When ever we are at the beach I am going to get my family to collect garbage and remove it from the beach
We hope to turn the space into an environmentally, educationally and community friendly space by removing all the weeds and replanting with hardy, annual plants that will attract wildlife. We will also put in area where insects, bugs and other animals will be able to live. We will revitalise the pond area by adding new plants and a rockery, helping the ponds wildlife. We are going to be adding a living willow tunnel. We are creating a wild flower meadow and orchard on the field. We have already planted fruit and vegetables in the raised bed on the playground. Fortunately, we have a very supportive FOLKs team who are backing the project 100%. We have organised parent working party days on a number of Saturday's during the year. We have already heavily weeded the area, removing the brambles and ivy. The next major part of the project is more groundworks; digging out the clay soil, adding weed suppressant materials, new top soil, compost and bark. We will be using recycled tyres and other materials to create flower beds where there will be different 'zones'; colour, smell and texture and we will be adding a taste zone, too. On the field we are developing the hedge and copse area with saplings that have been provided by the Woodland Trust. We are also creating a meadow area by digging 1x1m square and freely sowing wildflower seeds. This will be developed over the next few years.
The goal is to create fundraising events for the Jane Goodall Institute, power-points for teachers to use to educate their students, and to tell at least 100 people about my project so more people can be aware of its goal! I will mostly spread the word through family, friends, and the local schools in my area. Though, if my project starts to take off, I will probably go online in order to reach a larger group of people. To make an even greater impact, in order to save everything I, and all nature lovers, care about.
The Oakley Park Roots & Shoots leaders will research what plants are good for our zone, research a healthy habitat for our animal visitors and research the benefits of learning outdoors. We will then implement our findings by planting new plants, building a heathy habitat for our mother duck and other animals and last we will educate our school on the importance of outdoor class time.
The grandchildren (now ages 4 and 6) help to choose plants, and they help to plant and care for them. They have selected fruit trees to grow and have specified which butterflies to try to attract to the garden. They help to water and to weed and to fill the bird-feeder.
TThis project is related to the United Nations Sustainable Development Goals, focussing on Global Goal 15 (Life on Land). The participating students and teachers (Fantastic Forest Explorers!) will be supporting the Jane Goodall Institute for Wildlife Research, Education, and Conservation charity, helping to make the world a better place for people, animals and the environment. It is a cross-curricular CLIL (Content and Language Integrated Learning) project that aims to teach subject content and skills as well as the English language to children of 3rd/4th Primary level (8-9 years old) and is adaptable for all levels of Primary education. It incorporates science, mathematics, drama, music, arts and crafts, cookery and outdoor learning. Students will explore their local forest, discover flora and fauna and the negative impacts that humans can have on woodland environments and seek solutions. We will invite an expert speaker from the Jane Goodall Institute to introduce them to a different type of forest in another part of the world and learn about the plight of the chimpanzees. By the end of the project, the students will understand the importance of the forest and the reasons why we need to look after it for current and future generations. They will be able to demonstrate this, sharing their knowledge and ideas with the local community by performing a theatre sketch of The Gruffalo (by Julia Donaldson and Alex Scheffler).
My project would help my family and the environment. I will do it by asking to put a Mulch trash can for lunch and it will be sold for money for our school.
We will begin planting seeds this month and will distribute as soon as they are ready to be planted outdoors and the risk of frost is over.
We will shape our garden into a place where birds and bees feel welcome and find a safe haven. With the intention to recreate a natural habitat, enriched with plants, flowers and waterfall,... that benefite their health and natural way of being. While enjoying the realization of this project as well as seeing the wildlife flourish, we also would like to give an example to inspire others to create their own B-Garden.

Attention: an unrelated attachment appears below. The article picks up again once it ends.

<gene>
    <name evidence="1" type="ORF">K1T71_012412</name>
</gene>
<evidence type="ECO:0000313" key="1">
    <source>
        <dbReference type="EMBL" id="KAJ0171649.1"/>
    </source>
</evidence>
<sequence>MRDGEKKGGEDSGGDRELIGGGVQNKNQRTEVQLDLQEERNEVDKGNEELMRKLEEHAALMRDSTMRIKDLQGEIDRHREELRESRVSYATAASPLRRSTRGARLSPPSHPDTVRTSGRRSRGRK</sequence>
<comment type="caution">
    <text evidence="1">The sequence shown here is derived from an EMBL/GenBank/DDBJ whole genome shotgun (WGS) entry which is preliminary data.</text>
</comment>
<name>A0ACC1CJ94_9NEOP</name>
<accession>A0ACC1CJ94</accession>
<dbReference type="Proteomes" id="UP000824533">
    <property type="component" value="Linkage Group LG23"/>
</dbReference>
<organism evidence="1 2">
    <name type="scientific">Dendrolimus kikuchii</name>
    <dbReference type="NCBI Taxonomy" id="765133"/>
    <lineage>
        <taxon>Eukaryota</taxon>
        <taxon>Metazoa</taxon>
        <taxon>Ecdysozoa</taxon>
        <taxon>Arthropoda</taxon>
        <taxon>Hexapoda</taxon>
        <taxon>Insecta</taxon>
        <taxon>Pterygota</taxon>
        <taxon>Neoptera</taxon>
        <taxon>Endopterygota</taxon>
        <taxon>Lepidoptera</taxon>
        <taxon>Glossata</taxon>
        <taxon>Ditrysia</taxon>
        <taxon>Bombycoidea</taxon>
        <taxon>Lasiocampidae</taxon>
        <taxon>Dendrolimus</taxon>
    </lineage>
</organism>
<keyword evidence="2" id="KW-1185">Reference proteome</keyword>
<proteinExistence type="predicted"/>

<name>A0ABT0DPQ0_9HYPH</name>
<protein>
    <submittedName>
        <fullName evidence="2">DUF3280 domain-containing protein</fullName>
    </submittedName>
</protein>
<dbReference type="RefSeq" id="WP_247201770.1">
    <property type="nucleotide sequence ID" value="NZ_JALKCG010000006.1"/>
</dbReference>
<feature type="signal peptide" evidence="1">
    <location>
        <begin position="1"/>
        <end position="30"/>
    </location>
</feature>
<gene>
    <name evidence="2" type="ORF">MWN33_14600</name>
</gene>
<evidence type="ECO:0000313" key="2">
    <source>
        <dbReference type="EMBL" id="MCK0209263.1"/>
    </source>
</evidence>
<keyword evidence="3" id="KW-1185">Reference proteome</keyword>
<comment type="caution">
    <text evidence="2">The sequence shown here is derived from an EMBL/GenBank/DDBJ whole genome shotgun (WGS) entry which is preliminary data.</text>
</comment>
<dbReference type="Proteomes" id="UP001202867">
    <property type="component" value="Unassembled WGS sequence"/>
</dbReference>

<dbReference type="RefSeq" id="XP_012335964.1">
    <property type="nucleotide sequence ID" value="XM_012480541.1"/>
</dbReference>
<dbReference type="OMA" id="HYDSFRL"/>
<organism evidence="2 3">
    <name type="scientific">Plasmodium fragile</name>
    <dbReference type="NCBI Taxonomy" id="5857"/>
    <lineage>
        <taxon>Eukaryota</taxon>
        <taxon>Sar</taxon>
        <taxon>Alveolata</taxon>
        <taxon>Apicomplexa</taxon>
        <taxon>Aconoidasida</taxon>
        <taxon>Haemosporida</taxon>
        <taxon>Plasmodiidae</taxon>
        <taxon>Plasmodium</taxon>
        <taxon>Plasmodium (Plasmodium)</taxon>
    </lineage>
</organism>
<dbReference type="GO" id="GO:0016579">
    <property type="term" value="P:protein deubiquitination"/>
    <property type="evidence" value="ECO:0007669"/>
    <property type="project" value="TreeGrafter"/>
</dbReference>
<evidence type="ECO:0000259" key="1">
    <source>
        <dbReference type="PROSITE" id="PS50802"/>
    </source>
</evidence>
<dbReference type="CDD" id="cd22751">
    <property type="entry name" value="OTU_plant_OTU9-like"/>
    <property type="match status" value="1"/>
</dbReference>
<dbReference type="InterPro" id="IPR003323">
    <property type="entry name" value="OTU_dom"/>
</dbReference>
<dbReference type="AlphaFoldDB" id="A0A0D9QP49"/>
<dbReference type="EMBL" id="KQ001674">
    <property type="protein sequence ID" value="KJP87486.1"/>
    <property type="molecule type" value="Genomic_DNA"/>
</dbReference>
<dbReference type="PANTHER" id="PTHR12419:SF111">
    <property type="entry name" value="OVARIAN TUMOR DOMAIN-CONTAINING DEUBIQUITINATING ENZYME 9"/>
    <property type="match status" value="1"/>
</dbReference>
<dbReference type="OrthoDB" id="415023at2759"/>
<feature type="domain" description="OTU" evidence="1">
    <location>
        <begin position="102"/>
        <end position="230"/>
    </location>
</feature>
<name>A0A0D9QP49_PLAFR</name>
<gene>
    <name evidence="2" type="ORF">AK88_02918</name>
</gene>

Action 1: Building vertical gardens Required Skills and Resources: The resources needed be able to build a vertical garden would be first off wood, now it would be easier and more cost effective to use recycled wood, this would take many forms, but in reality we would be really using only the recycled wood that be most effective to us this would mostly include planks of wood. The next thing that would be required would be plastic, this plastic would be stapled to the inside of the vertical garden to keep the soil the most moist, and keep from the moisture to seep out through the wood, The next thing that is needed is to snake through a rubber hose that would allow for drip irrigation, this would inevitably stabled also to the wood. Then we would plant our native species of plants, in the vertical gardens, the final step would to cover the front of the garden with decorative wood work or not and hang the garden Measure: we plan to plant and construct about 5 or so vertical gardens Action 2: Planting a pollinator habitat in the center of the vegetable garden Required Skills and Resources: To be able to do this we will need to to have a fixed center where the habitat garden will be placed, we can depending on the actual area of the space that we are working in either build a raised garden bed for the habitat or just put in the existing soil. For putting it into the existing soil we would actually first need to fix the soil. And to do that organically and sustainably we can use two different methods the first method being to actually use cover crops to break down compacted soil and put nutrients like nitrogen back into the soil, of course this would be need to be done before the planting season and then taking out after the planting season has begun. The other method that can be done is to do a correct composting method where then we would be able to put our now organic material on the soil in many inches then we would did in this organic material, the decomposition of this organic material will rejuvenate the soil and bring back nutrients and so it will be easy to plant native plants that would attract native pollinators. Measure:. Essentially this would measured by the actually area of green space that is managed to be planted. Action 3: set up location where bees are actually able to drink water Required Skills and Resources: This actually is not that hard and there are many different ways to do this and the easiest really is to just have bins that are filled with marbles and water, the marbles are used so that the bees that visit the habitat will not drown in the water, eventually they would need to be cleaned because it will get significantly dirty considering it deals with the bees and it is a still body of water Measure: We will consider this a success when about 2 of these are created Action 4: measure the amount of bees and the different species Required Skills and Resources: essentially this is done by creating transect lines and quadrants, along the habitat, with the quadrant we will be marking ever meter and finding a rough percentage of bees that cover the area of the quadrant, then we will further narrow it down by determining the actual species of bees in the quadrant and the rough percentage of the population that is in the quadrant, this will tell us the population density of the bees in the designated area, and so as a result we will be able to determine if it was a success if the density of bees grow. Measure: the population density of bees in the area Advocacy Action 1: we will be essentially advocating for local bee populations by involving the church goers in the planting, so they will understand the importance of bees Required Skills and Resources: Really there will be no resources required other than the ones that already had been mentioned considering the actual land will be on a church Measure: how many volunteers we are able to accumulate Action 1: Teach how to compost Required Skills and Resources: Really there is two things that can be done to get compost and the first is just to get compost from an organization for free, but that really does not teach people how to garden sustainably so to compost the first thing that is done is to create a compost pile and really this is just things that would normally be thrown away and these things include things like old vegetables or fruits that have begun to turn or when we feel them before we cook them the peelings. But don’t use garlic or onion peels because it turns away earthworms. This all can be then put into a black revolving container, or a revolving container painted black, the idea is to heat up the compost to get the microbial actions going. The combination of green items like herbs or other things they are wet and dry items or brown items that are dried up are essential to compost. It may be easier to begin if we use compost starter. Measure: This can be measured actually by the biomass of the plants that we are trying to grow so their height etc. Action 2: teach how to do drip irrigation Required Skills and Resources: Drip irrigation is really the process by which we can water our plants but without having to spend all that much water and the flower bed is still very moist, and we do this by really just having a timer and rubber houses, where we run it through the soil and every so often it drips water into the soil Measure: this can be measured by the biomass of the plants so their height. Action 3: teach which plants grow in this chaparral climate Required Skills and Resources: There are some plants that grow best in some of these environments, really the only thing that needs to be done here is to teach about native plants and their benefits to the native bee population Measure:this can measured by the density of the the bees that come visit, because they will be most attracted to the native plants Action 4: teach the importance of pollinators in planting Required Skills and Resources: This really is just teaching about the importance of bees to those who attend the church that we well be occupying Measure: this can be measured by the attendance of the people who want to help plant our gardens Advocacy Action 1: teach these things to people attending the church Required Skills and Resources: nothing is really needed for this considering that the planting will be taking place on the church Measure: this can be measured by the actual number of people who begin attending and helping with the garden Significant Issue 3: Providing fresh produce to low income/homeless peoples Scholarly Research: Local Organization/ People Working on Issue: this would include things like the los angeles food bank Action 1: harvest the food that is produced Required Skills and Resources: Really this is just taking volunteers form the church where we are located and we begin by having these individuals help pick the food, this is fairly simple, considering all that is required is a gentle hand Measure: this can be measured by actually the pounds of food that is harvested Action 2: the food that is then harvested will be donated to a local food bank Required Skills and Resources: this can be one in two different types of ways the first thing that can be done is to begin a food pantry at the church that we have selected to be based at, and with this food pantry we can access the food and teach people how to cook healthier meals and serve the food to lower income families Measure: this can be measured by actually the amount or pounds of food that is donated to the food pantry Action 3: healthy diets can be taught with the food that that is produced Required Skills and Resources: Really since we will be only growing vegetables and fruits in our garden we will only be able to show how to cook vegan or vegetarian diets, so the first thing for us to actually make this happen is to actually start by learning how to cook ourselves and we can do this by either learning from cook books or things online, then we would need a space to actually show people how to cook theses things the food pantries may be able to help with this Measure:this can be measured by actually the number of people that attend the class session Action 4:create sort of a soup kitchen, where food is distributed to low income people, the same food that is grown Required Skills and Resources: This can be done at a food pantry or soup kitchen, we will be able to serve lower income families or the homeless healthier meals using the actual food that we have harvested and donated Measure: this can be measured by the amount of food or pounds of food that was initially donated being converted into food at soup kitchens Advocacy Action 1: teach about how bees and other pollinators can increase the harvest yield in agriculture, and why they are beneficial to harvests Required Skills and Resources: To teach individuals actually about the importance of bees in harvesting and agriculture we can just allow them to help us when we are planting and harvesting our crops in our garden, it will allow them to see that there was a significant amount of food that had been created, with the use of pollinators Measure: this can be measured by the amount of people from the church who volunteer to help us in our garden and ints maintenance